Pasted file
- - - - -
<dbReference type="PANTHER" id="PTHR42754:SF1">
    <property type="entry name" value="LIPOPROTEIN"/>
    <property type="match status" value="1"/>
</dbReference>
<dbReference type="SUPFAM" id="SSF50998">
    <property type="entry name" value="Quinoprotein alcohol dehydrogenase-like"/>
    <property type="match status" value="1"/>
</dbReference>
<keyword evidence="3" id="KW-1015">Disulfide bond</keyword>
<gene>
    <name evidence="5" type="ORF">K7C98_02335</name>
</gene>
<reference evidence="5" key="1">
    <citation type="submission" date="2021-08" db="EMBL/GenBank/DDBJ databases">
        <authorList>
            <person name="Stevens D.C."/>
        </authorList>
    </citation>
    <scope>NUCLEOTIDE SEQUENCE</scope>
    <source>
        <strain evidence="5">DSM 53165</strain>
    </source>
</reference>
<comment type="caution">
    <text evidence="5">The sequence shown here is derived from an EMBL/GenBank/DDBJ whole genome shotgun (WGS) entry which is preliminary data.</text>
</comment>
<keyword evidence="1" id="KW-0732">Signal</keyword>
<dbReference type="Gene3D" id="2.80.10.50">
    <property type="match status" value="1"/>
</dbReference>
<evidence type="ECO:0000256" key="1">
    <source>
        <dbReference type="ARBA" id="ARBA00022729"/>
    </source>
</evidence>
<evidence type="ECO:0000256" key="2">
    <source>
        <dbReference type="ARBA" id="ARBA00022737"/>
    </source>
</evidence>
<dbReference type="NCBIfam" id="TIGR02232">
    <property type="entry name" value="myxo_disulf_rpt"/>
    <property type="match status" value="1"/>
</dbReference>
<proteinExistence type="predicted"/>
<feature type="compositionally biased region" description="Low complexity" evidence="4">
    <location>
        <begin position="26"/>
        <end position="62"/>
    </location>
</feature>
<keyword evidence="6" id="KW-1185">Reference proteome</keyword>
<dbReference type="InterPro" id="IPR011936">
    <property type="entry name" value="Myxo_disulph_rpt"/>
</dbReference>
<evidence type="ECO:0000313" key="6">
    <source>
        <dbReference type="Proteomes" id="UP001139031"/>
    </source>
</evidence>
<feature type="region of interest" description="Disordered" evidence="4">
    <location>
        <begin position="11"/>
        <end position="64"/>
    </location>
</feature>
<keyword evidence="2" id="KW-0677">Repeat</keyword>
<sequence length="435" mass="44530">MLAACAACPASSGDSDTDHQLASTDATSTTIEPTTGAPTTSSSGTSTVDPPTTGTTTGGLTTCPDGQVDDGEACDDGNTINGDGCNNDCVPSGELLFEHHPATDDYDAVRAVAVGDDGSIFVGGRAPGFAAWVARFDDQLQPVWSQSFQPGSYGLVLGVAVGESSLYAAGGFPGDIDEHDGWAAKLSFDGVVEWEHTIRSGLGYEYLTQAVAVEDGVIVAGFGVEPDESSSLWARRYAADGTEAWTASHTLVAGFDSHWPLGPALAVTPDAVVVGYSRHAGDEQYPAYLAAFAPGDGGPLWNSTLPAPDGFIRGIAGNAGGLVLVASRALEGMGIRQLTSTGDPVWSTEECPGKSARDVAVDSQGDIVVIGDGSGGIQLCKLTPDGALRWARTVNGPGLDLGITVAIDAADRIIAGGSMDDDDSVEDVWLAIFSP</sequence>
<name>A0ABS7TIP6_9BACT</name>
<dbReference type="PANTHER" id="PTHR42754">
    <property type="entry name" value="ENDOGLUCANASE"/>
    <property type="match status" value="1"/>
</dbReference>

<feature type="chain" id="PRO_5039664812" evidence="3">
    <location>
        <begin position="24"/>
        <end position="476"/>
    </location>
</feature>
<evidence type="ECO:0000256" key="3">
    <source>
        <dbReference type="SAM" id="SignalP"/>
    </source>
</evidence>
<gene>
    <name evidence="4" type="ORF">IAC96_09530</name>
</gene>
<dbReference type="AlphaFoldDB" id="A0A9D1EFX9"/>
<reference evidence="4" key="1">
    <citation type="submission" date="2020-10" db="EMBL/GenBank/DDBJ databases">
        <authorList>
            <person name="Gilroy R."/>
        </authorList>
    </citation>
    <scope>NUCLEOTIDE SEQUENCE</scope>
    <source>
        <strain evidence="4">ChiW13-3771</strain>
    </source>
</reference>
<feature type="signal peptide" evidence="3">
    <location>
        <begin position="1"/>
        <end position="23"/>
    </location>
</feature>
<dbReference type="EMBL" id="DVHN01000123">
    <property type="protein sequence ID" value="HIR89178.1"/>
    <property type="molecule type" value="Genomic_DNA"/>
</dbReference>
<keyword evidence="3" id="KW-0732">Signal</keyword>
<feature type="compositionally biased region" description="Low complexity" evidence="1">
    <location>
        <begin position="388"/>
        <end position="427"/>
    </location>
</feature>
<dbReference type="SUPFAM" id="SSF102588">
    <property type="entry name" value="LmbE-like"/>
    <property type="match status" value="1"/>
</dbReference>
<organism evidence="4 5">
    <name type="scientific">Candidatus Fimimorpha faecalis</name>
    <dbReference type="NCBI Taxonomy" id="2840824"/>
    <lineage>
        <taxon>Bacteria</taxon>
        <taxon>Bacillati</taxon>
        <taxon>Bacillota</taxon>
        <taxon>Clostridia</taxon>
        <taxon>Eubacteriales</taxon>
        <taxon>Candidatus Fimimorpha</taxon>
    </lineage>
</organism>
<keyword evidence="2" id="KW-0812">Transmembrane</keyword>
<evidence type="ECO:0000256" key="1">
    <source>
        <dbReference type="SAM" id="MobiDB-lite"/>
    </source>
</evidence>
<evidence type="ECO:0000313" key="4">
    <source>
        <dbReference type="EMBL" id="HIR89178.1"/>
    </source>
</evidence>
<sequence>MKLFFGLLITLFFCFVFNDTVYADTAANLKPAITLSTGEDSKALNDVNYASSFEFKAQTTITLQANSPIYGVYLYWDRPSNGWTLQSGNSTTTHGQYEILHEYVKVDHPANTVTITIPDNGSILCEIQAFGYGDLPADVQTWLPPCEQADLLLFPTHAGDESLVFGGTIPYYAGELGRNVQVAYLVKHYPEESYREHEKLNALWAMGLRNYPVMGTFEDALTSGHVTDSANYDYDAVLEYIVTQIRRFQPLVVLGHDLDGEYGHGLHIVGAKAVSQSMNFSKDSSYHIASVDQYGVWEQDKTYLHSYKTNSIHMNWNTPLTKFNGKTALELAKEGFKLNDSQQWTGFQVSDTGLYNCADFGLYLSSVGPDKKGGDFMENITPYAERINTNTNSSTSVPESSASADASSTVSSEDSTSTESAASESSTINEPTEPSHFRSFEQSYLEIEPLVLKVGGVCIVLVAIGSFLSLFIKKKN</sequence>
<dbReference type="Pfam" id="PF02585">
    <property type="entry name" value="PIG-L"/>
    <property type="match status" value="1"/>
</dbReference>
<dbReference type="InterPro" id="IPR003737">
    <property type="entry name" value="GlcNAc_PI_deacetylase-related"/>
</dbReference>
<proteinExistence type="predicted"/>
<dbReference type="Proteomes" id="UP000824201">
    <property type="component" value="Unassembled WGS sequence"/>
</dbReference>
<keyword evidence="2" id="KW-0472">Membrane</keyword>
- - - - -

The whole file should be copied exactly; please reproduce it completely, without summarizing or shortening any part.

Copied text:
<dbReference type="PANTHER" id="PTHR42754:SF1">
    <property type="entry name" value="LIPOPROTEIN"/>
    <property type="match status" value="1"/>
</dbReference>
<dbReference type="SUPFAM" id="SSF50998">
    <property type="entry name" value="Quinoprotein alcohol dehydrogenase-like"/>
    <property type="match status" value="1"/>
</dbReference>
<keyword evidence="3" id="KW-1015">Disulfide bond</keyword>
<gene>
    <name evidence="5" type="ORF">K7C98_02335</name>
</gene>
<reference evidence="5" key="1">
    <citation type="submission" date="2021-08" db="EMBL/GenBank/DDBJ databases">
        <authorList>
            <person name="Stevens D.C."/>
        </authorList>
    </citation>
    <scope>NUCLEOTIDE SEQUENCE</scope>
    <source>
        <strain evidence="5">DSM 53165</strain>
    </source>
</reference>
<comment type="caution">
    <text evidence="5">The sequence shown here is derived from an EMBL/GenBank/DDBJ whole genome shotgun (WGS) entry which is preliminary data.</text>
</comment>
<keyword evidence="1" id="KW-0732">Signal</keyword>
<dbReference type="Gene3D" id="2.80.10.50">
    <property type="match status" value="1"/>
</dbReference>
<evidence type="ECO:0000256" key="1">
    <source>
        <dbReference type="ARBA" id="ARBA00022729"/>
    </source>
</evidence>
<evidence type="ECO:0000256" key="2">
    <source>
        <dbReference type="ARBA" id="ARBA00022737"/>
    </source>
</evidence>
<dbReference type="NCBIfam" id="TIGR02232">
    <property type="entry name" value="myxo_disulf_rpt"/>
    <property type="match status" value="1"/>
</dbReference>
<proteinExistence type="predicted"/>
<feature type="compositionally biased region" description="Low complexity" evidence="4">
    <location>
        <begin position="26"/>
        <end position="62"/>
    </location>
</feature>
<keyword evidence="6" id="KW-1185">Reference proteome</keyword>
<dbReference type="InterPro" id="IPR011936">
    <property type="entry name" value="Myxo_disulph_rpt"/>
</dbReference>
<evidence type="ECO:0000313" key="6">
    <source>
        <dbReference type="Proteomes" id="UP001139031"/>
    </source>
</evidence>
<feature type="region of interest" description="Disordered" evidence="4">
    <location>
        <begin position="11"/>
        <end position="64"/>
    </location>
</feature>
<keyword evidence="2" id="KW-0677">Repeat</keyword>
<sequence length="435" mass="44530">MLAACAACPASSGDSDTDHQLASTDATSTTIEPTTGAPTTSSSGTSTVDPPTTGTTTGGLTTCPDGQVDDGEACDDGNTINGDGCNNDCVPSGELLFEHHPATDDYDAVRAVAVGDDGSIFVGGRAPGFAAWVARFDDQLQPVWSQSFQPGSYGLVLGVAVGESSLYAAGGFPGDIDEHDGWAAKLSFDGVVEWEHTIRSGLGYEYLTQAVAVEDGVIVAGFGVEPDESSSLWARRYAADGTEAWTASHTLVAGFDSHWPLGPALAVTPDAVVVGYSRHAGDEQYPAYLAAFAPGDGGPLWNSTLPAPDGFIRGIAGNAGGLVLVASRALEGMGIRQLTSTGDPVWSTEECPGKSARDVAVDSQGDIVVIGDGSGGIQLCKLTPDGALRWARTVNGPGLDLGITVAIDAADRIIAGGSMDDDDSVEDVWLAIFSP</sequence>
<name>A0ABS7TIP6_9BACT</name>
<dbReference type="PANTHER" id="PTHR42754">
    <property type="entry name" value="ENDOGLUCANASE"/>
    <property type="match status" value="1"/>
</dbReference>

<feature type="chain" id="PRO_5039664812" evidence="3">
    <location>
        <begin position="24"/>
        <end position="476"/>
    </location>
</feature>
<evidence type="ECO:0000256" key="3">
    <source>
        <dbReference type="SAM" id="SignalP"/>
    </source>
</evidence>
<gene>
    <name evidence="4" type="ORF">IAC96_09530</name>
</gene>
<dbReference type="AlphaFoldDB" id="A0A9D1EFX9"/>
<reference evidence="4" key="1">
    <citation type="submission" date="2020-10" db="EMBL/GenBank/DDBJ databases">
        <authorList>
            <person name="Gilroy R."/>
        </authorList>
    </citation>
    <scope>NUCLEOTIDE SEQUENCE</scope>
    <source>
        <strain evidence="4">ChiW13-3771</strain>
    </source>
</reference>
<feature type="signal peptide" evidence="3">
    <location>
        <begin position="1"/>
        <end position="23"/>
    </location>
</feature>
<dbReference type="EMBL" id="DVHN01000123">
    <property type="protein sequence ID" value="HIR89178.1"/>
    <property type="molecule type" value="Genomic_DNA"/>
</dbReference>
<keyword evidence="3" id="KW-0732">Signal</keyword>
<feature type="compositionally biased region" description="Low complexity" evidence="1">
    <location>
        <begin position="388"/>
        <end position="427"/>
    </location>
</feature>
<dbReference type="SUPFAM" id="SSF102588">
    <property type="entry name" value="LmbE-like"/>
    <property type="match status" value="1"/>
</dbReference>
<organism evidence="4 5">
    <name type="scientific">Candidatus Fimimorpha faecalis</name>
    <dbReference type="NCBI Taxonomy" id="2840824"/>
    <lineage>
        <taxon>Bacteria</taxon>
        <taxon>Bacillati</taxon>
        <taxon>Bacillota</taxon>
        <taxon>Clostridia</taxon>
        <taxon>Eubacteriales</taxon>
        <taxon>Candidatus Fimimorpha</taxon>
    </lineage>
</organism>
<keyword evidence="2" id="KW-0812">Transmembrane</keyword>
<evidence type="ECO:0000256" key="1">
    <source>
        <dbReference type="SAM" id="MobiDB-lite"/>
    </source>
</evidence>
<evidence type="ECO:0000313" key="4">
    <source>
        <dbReference type="EMBL" id="HIR89178.1"/>
    </source>
</evidence>
<sequence>MKLFFGLLITLFFCFVFNDTVYADTAANLKPAITLSTGEDSKALNDVNYASSFEFKAQTTITLQANSPIYGVYLYWDRPSNGWTLQSGNSTTTHGQYEILHEYVKVDHPANTVTITIPDNGSILCEIQAFGYGDLPADVQTWLPPCEQADLLLFPTHAGDESLVFGGTIPYYAGELGRNVQVAYLVKHYPEESYREHEKLNALWAMGLRNYPVMGTFEDALTSGHVTDSANYDYDAVLEYIVTQIRRFQPLVVLGHDLDGEYGHGLHIVGAKAVSQSMNFSKDSSYHIASVDQYGVWEQDKTYLHSYKTNSIHMNWNTPLTKFNGKTALELAKEGFKLNDSQQWTGFQVSDTGLYNCADFGLYLSSVGPDKKGGDFMENITPYAERINTNTNSSTSVPESSASADASSTVSSEDSTSTESAASESSTINEPTEPSHFRSFEQSYLEIEPLVLKVGGVCIVLVAIGSFLSLFIKKKN</sequence>
<dbReference type="Pfam" id="PF02585">
    <property type="entry name" value="PIG-L"/>
    <property type="match status" value="1"/>
</dbReference>
<dbReference type="InterPro" id="IPR003737">
    <property type="entry name" value="GlcNAc_PI_deacetylase-related"/>
</dbReference>
<proteinExistence type="predicted"/>
<dbReference type="Proteomes" id="UP000824201">
    <property type="component" value="Unassembled WGS sequence"/>
</dbReference>
<keyword evidence="2" id="KW-0472">Membrane</keyword>